I just finished reading my courtesy review copy of WAR by journalist and author Sebastian Junger, on his firsthand observation of the war against the Taliban in the Korengal Valley, waged by the soldiers of the 2nd Platoon of Battle Company. I cannot say that I found WAR to be an enjoyable read – though Junger is a polished writer – a more accurate description is that WAR is powerful, thought-provoking, at times moving and, ultimately, a very disturbing account of the war in Afghanistan.
Junger, whose previous works include The Perfect Storm: A True Story of Men Against the Sea and Fire, was embedded along with photojournalist Tim Hetherington, with 2nd Platoon during their COIN campaign in Korengal, a mission that resulted in some of the bloodiest firefights and highest American casualties of the Afghan war and withdrawal from a rugged valley sometimes known as “Afghanistan’s Afghanistan”. The Korengalis, related to the people of Nuristan, are noted for their xenophobic hostility to outsiders, which was directed at times toward the Taliban as well as Americans. Junger reports that the US only succeeded in controling a quarter of Korengal and contesting roughly half of the six mile by six mile valley with the Taliban and local “accidental guerrillas”motivated by money, excitement, religious zeal or revenge to attack the Americans.
WAR is not an especially “political” or “policy” book discussing the war from some remove. Junger’s primary interest are the men of second platoon at Restrepo, an outpost dedicated to the memory of a valorous medic who had been killed. O’Byrne, Anderson, Stitcher (who has “INFIDEL” tattooed across his chest), Jones, Moreno, Bobby to name just a few soldiers Junger interviewed and witnessed how they lived in the moment. That moment could comprise the adrenaline high of combat, agonies of grief, anticipatory tension before the next ambush, the angst of boredome behind the wire and especially the iron bonds of brotherhood in a small unit tempered by fire.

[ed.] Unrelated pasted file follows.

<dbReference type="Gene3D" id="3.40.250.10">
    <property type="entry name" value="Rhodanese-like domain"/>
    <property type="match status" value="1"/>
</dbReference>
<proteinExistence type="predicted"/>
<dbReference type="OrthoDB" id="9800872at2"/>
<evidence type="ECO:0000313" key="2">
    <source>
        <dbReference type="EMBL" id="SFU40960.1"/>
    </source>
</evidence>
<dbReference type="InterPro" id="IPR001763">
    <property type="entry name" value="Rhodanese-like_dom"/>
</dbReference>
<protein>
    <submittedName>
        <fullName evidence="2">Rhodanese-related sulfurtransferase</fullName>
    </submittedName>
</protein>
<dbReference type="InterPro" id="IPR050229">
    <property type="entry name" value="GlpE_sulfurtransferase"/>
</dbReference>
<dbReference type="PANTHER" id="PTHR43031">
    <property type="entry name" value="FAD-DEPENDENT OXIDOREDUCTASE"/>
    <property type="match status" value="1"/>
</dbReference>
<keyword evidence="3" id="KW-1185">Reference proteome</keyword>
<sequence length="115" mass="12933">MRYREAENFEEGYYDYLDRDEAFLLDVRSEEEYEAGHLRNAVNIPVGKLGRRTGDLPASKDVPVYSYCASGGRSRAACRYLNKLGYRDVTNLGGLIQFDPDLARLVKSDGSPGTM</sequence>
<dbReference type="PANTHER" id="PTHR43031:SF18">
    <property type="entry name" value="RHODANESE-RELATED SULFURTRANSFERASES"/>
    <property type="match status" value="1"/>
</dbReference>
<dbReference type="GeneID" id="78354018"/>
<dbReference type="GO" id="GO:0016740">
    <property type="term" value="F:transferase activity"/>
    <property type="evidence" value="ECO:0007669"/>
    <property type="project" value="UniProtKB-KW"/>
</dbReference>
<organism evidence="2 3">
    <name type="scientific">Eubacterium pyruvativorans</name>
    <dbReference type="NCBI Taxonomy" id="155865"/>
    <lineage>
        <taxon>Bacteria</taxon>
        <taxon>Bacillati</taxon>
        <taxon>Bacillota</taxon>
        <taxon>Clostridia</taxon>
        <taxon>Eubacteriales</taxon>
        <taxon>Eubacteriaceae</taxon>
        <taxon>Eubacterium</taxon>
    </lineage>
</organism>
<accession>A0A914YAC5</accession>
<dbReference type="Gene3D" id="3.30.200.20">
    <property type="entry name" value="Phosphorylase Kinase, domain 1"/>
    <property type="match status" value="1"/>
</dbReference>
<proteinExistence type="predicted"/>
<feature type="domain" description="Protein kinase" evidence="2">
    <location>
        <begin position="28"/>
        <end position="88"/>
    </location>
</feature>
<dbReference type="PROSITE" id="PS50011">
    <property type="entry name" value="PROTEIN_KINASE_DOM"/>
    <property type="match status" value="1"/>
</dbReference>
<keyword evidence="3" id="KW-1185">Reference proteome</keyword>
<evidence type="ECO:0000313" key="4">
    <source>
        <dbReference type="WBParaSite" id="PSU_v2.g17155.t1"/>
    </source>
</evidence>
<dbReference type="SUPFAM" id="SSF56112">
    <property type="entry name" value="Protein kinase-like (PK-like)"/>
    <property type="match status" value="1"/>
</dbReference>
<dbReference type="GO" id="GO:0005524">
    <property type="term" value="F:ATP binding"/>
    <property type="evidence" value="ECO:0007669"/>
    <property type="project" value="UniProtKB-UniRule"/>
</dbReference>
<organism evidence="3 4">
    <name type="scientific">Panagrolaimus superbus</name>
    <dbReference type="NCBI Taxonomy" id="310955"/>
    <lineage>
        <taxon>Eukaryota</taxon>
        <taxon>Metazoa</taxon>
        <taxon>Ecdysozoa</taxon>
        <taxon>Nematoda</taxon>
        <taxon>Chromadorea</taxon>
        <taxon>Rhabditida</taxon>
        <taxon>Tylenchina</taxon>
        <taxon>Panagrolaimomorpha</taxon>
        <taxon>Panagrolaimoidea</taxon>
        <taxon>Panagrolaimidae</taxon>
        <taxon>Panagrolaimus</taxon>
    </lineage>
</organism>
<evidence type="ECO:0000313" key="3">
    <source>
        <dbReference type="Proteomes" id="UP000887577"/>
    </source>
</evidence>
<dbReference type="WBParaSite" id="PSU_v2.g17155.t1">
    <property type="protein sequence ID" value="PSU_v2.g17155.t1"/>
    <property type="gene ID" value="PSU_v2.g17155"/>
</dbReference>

What comes through in War, aside from the extremity of the terrain and the uncertainty of ever-present danger, men being shot without warning by the enemy, even in Restrepo, is how very few men are actually involved in combat. Battle Company is the vaunted “tip of the spear” but when only a few hundred men were taking a wildly disproportionate percentage of all combat contacts in a nation the size of Afghanistan ( Junger cites 20 %) the spear begins to look more like a tiny sewing needle connected to a Leviathan-like noncombatant-administrative tail, surreally outfitted with fast food courts.
There’s a peculairly granular quality to Junger’s WAR, the grittiness of the squalid conditions in which soldiers live, the depths of their physical sufferings and mental exhaustion, their primal fear of letting their comrades down in battle and being responsible for getting friends killed. There are also epiphanies of bravery and carrying the day against the odds, men living who but for chance would have died on some rock strewn hill and lusty celebration after the deaths of their enemies. The sort of politically incorrect, atavistic, jubilation that is culturally frowned upon by people who are comfortably safe and far away.
What disturbed me most about WAR was not just how few Americans are carrying the burden of the combat in Afghanistan but how disconnected these few soldiers and their sacrifices are from the rest of the military itself. Junger’s epilogue with O’Byrne, a fine soldier who is a major figure in the book, and his inability to readjust and shift from the battlefield to garrison or civilian life is deeply depressing. “The Army’s trying to kill me” O’Byrne declared, finding a momentary refuge in alcohol, but little help from the military bureaucracy.
Junger attempted to show the war in Korengal as seen from the perspective of the privates, NCO’s and junior officers of Battle Company who lived and died there, from his interviews and his own participation in their patrols as they came under fire or as they gingerly parleyed with Korengali elders in isolated villages. Eschewing theory or a historian’s search for causation, Junger attempts to let the soldiers words and actions drive the narrative.
Sebastian Junger’s WAR is raw and undecorated by sentiment.